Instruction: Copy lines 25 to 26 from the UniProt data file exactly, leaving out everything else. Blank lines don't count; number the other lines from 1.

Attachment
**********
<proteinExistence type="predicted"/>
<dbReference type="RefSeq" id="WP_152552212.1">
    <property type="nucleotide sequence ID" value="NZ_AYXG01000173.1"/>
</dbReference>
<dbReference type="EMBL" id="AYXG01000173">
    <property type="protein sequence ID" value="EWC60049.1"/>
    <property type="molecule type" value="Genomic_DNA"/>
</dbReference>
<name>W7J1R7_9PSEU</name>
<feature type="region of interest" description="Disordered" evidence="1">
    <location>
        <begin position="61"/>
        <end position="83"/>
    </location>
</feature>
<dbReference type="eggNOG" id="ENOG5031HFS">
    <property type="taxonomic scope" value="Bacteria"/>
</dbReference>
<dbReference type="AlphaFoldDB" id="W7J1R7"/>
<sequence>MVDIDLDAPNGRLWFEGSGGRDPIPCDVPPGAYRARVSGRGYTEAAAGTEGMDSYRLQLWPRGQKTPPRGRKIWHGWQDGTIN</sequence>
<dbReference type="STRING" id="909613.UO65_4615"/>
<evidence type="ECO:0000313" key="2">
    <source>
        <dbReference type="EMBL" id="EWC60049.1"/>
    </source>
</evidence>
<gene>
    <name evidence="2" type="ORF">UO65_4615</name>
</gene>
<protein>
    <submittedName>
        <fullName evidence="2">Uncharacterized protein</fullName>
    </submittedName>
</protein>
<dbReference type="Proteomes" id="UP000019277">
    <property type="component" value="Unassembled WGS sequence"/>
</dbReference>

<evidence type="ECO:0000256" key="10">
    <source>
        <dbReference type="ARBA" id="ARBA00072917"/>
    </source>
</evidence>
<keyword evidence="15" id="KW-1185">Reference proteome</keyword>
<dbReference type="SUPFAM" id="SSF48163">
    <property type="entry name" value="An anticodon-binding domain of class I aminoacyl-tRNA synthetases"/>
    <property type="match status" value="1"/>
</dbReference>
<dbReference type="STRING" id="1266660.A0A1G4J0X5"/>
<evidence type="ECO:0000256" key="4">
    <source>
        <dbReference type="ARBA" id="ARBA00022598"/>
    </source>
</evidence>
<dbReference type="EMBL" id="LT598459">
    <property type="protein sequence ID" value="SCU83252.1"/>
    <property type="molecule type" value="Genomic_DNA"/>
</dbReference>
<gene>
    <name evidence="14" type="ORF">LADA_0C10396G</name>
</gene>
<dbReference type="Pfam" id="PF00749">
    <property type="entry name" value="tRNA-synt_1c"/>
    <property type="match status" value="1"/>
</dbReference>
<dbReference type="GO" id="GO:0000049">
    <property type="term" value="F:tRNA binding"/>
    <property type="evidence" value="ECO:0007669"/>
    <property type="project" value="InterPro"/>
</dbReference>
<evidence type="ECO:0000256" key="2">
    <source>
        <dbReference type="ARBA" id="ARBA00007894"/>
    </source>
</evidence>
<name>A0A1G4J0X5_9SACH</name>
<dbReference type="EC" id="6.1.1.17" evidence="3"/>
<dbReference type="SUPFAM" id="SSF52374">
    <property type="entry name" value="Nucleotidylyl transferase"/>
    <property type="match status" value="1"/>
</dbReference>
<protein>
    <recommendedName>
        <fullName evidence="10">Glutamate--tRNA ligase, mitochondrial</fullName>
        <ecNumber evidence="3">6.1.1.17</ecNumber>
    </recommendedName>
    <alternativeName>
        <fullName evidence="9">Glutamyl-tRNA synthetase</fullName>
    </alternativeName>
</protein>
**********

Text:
    </source>
</evidence>